IN all the countryside there was no other boy so strong
and fearless as Cuthbert, the shepherd lad who dwelt
amongst the hills above the old town of Melrose.
It was in the time when life was hard and rough,
and there were but few comforts or luxuries
even in the houses of the rich. The children in those days
early learned to brave many a danger and suffer many a hardship,
and so they grew up sturdy and strong of limb,
accustomed to an open-air life, little heeding the icy winds
of winter or the snow-storms that swept
their southern border-lands of Scotland.
But among all these hardy children of the hills
there was none to compare with Cuthbert.
In all their games of skill or strength he easily won
the foremost place. Whether it was winter
and they played at mimic warfare, with wonderful snow castles
to be stormed and good round snowballs for their ammunition,
or whether it was summer time and they ran and wrestled
on the grassy slopes of the hillside, it was Cuthbert
who led the attack on the victorious side,
Cuthbert who was champion among the wrestlers
and swiftest in the race. When others grew tired
and cried for a truce, Cuthbert was still fresh and eager,
ready to urge them on,
 for he never seemed to know what it meant to give in.
And yet there were times when the boy stole away silently
by himself to a lonely part of the hill
that overlooked the little grey road beneath,
and there sat as quiet and motionless
as the rabbits that peeped out of their holes
in the rocks beside him. So still did he sit
that any one seeing him might have thought he was asleep,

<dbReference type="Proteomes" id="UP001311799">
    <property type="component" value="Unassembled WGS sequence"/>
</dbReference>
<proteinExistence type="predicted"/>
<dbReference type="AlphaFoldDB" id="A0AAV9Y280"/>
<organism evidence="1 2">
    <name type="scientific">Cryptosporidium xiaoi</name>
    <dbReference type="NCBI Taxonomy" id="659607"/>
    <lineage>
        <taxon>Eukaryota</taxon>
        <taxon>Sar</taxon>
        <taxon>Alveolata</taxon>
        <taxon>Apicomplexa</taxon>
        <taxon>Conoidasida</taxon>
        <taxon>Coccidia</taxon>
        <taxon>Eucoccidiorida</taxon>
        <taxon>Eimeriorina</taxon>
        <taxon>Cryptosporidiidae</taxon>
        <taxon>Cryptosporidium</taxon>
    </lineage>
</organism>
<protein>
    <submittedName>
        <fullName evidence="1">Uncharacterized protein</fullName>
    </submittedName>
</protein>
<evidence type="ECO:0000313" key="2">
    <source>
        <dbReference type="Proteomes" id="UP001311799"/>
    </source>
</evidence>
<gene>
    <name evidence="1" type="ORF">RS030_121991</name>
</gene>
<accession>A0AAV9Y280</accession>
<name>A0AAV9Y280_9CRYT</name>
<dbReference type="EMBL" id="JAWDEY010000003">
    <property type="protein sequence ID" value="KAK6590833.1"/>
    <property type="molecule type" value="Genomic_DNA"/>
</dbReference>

if they had not seen his keen bright eyes
and guessed that he was as busy with his thoughts
as he had been about his games.
But there was no one on the wild hillside
to watch the silent boy; only his little furry friends
the rabbits stole out and nibbled the grass about his feet,
and the birds came hopping around him, knowing they had nought to fear
from one who never harmed them, waiting for the meal
which he always shared with these his friends.
Sometimes impatient of his long long thoughts,
they would come nearer and peck at his bare feet,
and Cuthbert would raise himself and chide them
for their greediness, as he spread the crumbs
which he had saved for them.
It was the little grey road beneath on which his eyes were fixed,
and his thoughts followed its windings
until it reached the old abbey of Melrose,
the home of the holy monks, the servants of God.
Sometimes he would see two or three of the brothers
in their homespun cloaks passing beneath,
and would listen to the soft notes of the vesper hymn
as it floated upwards, and the eager light in his eyes
grew ever brighter as he watched and listened. He
 knew what these good monks did for the people around;
how they protected the weak, helped the helpless,
nursed the sick, and went about unarmed and fearless
through all the dangers that beset their path.
There was something about the look of their kind strong faces
that fascinated the boy, and drew him to watch for their passing
and to dream of their work and their courage.
Then he would softly sing over the fragments of their hymns
which his keen ear had caught, and the sound stirred something in his soul.
"Who knows; some day I too may become a servant of God,"
he would whisper to himself. And it was a wonderful thought to dream about.
Then came a day which Cuthbert never forgot.
He was playing as usual with the other boys,
who were leaping and wrestling, and in their wild spirits
trying to twist themselves into every kind of curious shape.
They were all laughing and shouting together, when a little boy,
scarce more than a baby, ran up and pulled Cuthbert by his coat.
"Why dost thou play such foolish games?" asked the child gravely.
Cuthbert stood still and looked down with surprise
into the child's solemn eyes.
"Little wise one," he answered with a laugh,
pushing him aside, but with no rough touch,
"wilt thou teach us thy games of wisdom instead?"
The child turned away and with a sob flung himself upon the ground,
crying as if his heart would break. The children gathered round,